Factory-built homes could help cities with tight housing markets

July 19, 2016 - Cities facing housing shortages should encourage more modular construction to increase options for prospective homebuyers and renters, a UBC researcher says.

Following the first comprehensive review of conventional and modular construction research of its kind, Kasun Hewage, an associate professor of engineering at UBC’s Okanagan campus, says cities like Vancouver and Kelowna, BC should consider looking to factories to ease their housing shortage.

“With increasing housing prices and decreasing availability in Canadian cities, the research is telling us that modular construction can offer housing that is cheaper, faster and results in fewer workplace injuries,” says Hewage. “While this kind of construction will need to overcome transportation challenges and perceived product inferiority, it’s clear we need to start looking at this as a viable alternative as demand outstrips conventional construction’s ability to keep up.”

Modular construction, where buildings and residential homes are put together in a factory setting, would be particularly useful for the construction of multi-family dwellings, adds Hewage.

In assessing the potential modular construction—factory-built homes or buildings that can be thousands of square feet in size, are transported in blocks and are assembled on building sites—compared with conventional construction, Hewage and UBC researcher and PhD candidate Mohammad Kamali reviewed research data from universities, governments and industry compiled between 2000 and 2015.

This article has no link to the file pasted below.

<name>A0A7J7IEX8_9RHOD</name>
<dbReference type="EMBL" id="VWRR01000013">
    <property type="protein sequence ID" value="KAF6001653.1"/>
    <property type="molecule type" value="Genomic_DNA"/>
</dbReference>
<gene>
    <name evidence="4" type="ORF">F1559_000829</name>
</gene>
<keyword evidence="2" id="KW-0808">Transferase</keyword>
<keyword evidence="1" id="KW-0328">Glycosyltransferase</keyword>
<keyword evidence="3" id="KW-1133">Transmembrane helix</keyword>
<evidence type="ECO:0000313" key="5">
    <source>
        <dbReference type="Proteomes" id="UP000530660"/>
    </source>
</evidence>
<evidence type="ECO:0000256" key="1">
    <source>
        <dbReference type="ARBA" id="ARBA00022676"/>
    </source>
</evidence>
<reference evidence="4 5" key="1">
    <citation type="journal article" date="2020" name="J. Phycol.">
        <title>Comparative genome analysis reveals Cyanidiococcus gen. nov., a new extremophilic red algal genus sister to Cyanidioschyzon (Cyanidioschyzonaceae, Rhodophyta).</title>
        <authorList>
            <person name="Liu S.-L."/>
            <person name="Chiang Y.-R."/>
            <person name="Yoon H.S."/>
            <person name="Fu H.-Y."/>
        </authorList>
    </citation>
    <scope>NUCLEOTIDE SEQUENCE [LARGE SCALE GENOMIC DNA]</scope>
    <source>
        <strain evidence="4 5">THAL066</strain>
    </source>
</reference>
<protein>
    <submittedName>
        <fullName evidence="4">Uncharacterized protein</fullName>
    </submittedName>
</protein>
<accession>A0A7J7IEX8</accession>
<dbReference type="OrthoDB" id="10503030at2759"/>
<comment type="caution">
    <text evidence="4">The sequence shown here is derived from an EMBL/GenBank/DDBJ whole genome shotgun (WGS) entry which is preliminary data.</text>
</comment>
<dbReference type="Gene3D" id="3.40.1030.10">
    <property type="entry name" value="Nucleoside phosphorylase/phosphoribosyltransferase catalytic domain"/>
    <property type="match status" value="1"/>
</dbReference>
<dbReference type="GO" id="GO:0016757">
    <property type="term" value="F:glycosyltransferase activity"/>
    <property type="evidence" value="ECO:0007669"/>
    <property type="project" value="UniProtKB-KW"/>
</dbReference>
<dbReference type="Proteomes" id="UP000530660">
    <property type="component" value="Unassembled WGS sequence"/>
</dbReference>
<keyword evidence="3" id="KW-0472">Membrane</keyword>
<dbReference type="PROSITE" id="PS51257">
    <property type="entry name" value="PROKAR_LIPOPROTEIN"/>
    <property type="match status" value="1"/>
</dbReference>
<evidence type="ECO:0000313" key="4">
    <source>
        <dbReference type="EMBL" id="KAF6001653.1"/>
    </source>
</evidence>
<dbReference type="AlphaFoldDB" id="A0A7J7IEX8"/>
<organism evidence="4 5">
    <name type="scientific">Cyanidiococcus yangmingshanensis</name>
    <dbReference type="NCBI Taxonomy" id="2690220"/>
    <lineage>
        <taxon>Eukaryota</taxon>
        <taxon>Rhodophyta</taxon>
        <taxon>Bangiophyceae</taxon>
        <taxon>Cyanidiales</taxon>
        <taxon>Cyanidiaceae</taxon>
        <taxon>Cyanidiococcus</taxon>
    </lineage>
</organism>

The two believe that as housing pressures and sustainability expectations continue to mount, information on the benefits and drawbacks of various construction methods will become increasingly important to both individual and corporate housing consumers.

“The public’s negative perception of new construction methods is a considerable factor that hinders the development and use of modular construction as they are often thought to be similar to mobile homes found in trailer parks,” says Kamali. “The next step in our research is to develop a tool that offers consumers, developers and government decision-makers the option of comparing the sustainable construction aspects of modular and conventional construction methods.

"It's important to be able to make an informed choice about the environmental, social and economic impacts of each building type.”

Hewage and Kamali’s research was recently published in the journal  Renewable and Sustainable Energy Reviews.

 

 

Contact:

Matthew Grant
Associate Director, Public Affairs 
The University of British Columbia | Okanagan Campus
Phone 250 807 9926
Cell 
778 628 3093
Email Contact




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